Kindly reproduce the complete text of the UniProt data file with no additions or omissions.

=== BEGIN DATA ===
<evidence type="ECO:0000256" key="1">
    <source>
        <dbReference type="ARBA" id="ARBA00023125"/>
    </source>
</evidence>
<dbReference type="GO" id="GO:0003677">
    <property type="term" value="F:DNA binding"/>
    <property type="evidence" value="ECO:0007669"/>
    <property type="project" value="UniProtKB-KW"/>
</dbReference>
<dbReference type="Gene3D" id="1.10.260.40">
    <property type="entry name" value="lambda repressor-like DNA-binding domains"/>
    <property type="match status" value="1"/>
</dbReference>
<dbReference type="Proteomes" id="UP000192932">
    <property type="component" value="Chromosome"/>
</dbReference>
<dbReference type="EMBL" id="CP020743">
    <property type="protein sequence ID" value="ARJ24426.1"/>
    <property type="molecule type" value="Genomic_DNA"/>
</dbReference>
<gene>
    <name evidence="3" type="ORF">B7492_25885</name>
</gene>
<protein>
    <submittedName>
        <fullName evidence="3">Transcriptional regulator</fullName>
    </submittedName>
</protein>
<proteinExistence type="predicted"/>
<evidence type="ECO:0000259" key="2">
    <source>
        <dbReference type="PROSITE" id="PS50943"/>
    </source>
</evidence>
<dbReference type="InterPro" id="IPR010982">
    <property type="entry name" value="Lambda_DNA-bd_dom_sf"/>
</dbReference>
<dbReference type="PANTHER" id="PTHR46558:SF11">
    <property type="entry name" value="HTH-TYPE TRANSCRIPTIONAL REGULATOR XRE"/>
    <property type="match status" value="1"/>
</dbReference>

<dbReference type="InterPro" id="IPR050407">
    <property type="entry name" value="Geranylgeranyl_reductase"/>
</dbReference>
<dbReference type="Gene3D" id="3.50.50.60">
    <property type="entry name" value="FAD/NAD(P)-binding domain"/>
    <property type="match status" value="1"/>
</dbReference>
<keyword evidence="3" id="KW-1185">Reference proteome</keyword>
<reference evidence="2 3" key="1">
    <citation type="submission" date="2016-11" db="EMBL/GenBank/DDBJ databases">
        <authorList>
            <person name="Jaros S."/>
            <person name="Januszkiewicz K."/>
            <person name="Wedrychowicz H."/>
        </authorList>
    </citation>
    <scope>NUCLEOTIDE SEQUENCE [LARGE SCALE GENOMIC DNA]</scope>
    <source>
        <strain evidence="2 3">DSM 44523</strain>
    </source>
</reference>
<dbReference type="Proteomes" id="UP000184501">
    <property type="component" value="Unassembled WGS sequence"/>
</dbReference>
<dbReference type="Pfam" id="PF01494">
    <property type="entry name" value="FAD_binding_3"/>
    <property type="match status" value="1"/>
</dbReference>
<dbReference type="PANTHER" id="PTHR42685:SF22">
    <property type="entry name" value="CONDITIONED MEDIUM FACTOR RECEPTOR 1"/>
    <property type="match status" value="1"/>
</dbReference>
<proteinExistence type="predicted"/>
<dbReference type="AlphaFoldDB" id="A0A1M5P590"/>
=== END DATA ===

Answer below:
<evidence type="ECO:0000256" key="1">
    <source>
        <dbReference type="ARBA" id="ARBA00023125"/>
    </source>
</evidence>
<dbReference type="GO" id="GO:0003677">
    <property type="term" value="F:DNA binding"/>
    <property type="evidence" value="ECO:0007669"/>
    <property type="project" value="UniProtKB-KW"/>
</dbReference>
<dbReference type="Gene3D" id="1.10.260.40">
    <property type="entry name" value="lambda repressor-like DNA-binding domains"/>
    <property type="match status" value="1"/>
</dbReference>
<dbReference type="Proteomes" id="UP000192932">
    <property type="component" value="Chromosome"/>
</dbReference>
<dbReference type="EMBL" id="CP020743">
    <property type="protein sequence ID" value="ARJ24426.1"/>
    <property type="molecule type" value="Genomic_DNA"/>
</dbReference>
<gene>
    <name evidence="3" type="ORF">B7492_25885</name>
</gene>
<protein>
    <submittedName>
        <fullName evidence="3">Transcriptional regulator</fullName>
    </submittedName>
</protein>
<proteinExistence type="predicted"/>
<evidence type="ECO:0000259" key="2">
    <source>
        <dbReference type="PROSITE" id="PS50943"/>
    </source>
</evidence>
<dbReference type="InterPro" id="IPR010982">
    <property type="entry name" value="Lambda_DNA-bd_dom_sf"/>
</dbReference>
<dbReference type="PANTHER" id="PTHR46558:SF11">
    <property type="entry name" value="HTH-TYPE TRANSCRIPTIONAL REGULATOR XRE"/>
    <property type="match status" value="1"/>
</dbReference>

<dbReference type="InterPro" id="IPR050407">
    <property type="entry name" value="Geranylgeranyl_reductase"/>
</dbReference>
<dbReference type="Gene3D" id="3.50.50.60">
    <property type="entry name" value="FAD/NAD(P)-binding domain"/>
    <property type="match status" value="1"/>
</dbReference>
<keyword evidence="3" id="KW-1185">Reference proteome</keyword>
<reference evidence="2 3" key="1">
    <citation type="submission" date="2016-11" db="EMBL/GenBank/DDBJ databases">
        <authorList>
            <person name="Jaros S."/>
            <person name="Januszkiewicz K."/>
            <person name="Wedrychowicz H."/>
        </authorList>
    </citation>
    <scope>NUCLEOTIDE SEQUENCE [LARGE SCALE GENOMIC DNA]</scope>
    <source>
        <strain evidence="2 3">DSM 44523</strain>
    </source>
</reference>
<dbReference type="Proteomes" id="UP000184501">
    <property type="component" value="Unassembled WGS sequence"/>
</dbReference>
<dbReference type="Pfam" id="PF01494">
    <property type="entry name" value="FAD_binding_3"/>
    <property type="match status" value="1"/>
</dbReference>
<dbReference type="PANTHER" id="PTHR42685:SF22">
    <property type="entry name" value="CONDITIONED MEDIUM FACTOR RECEPTOR 1"/>
    <property type="match status" value="1"/>
</dbReference>
<proteinExistence type="predicted"/>
<dbReference type="AlphaFoldDB" id="A0A1M5P590"/>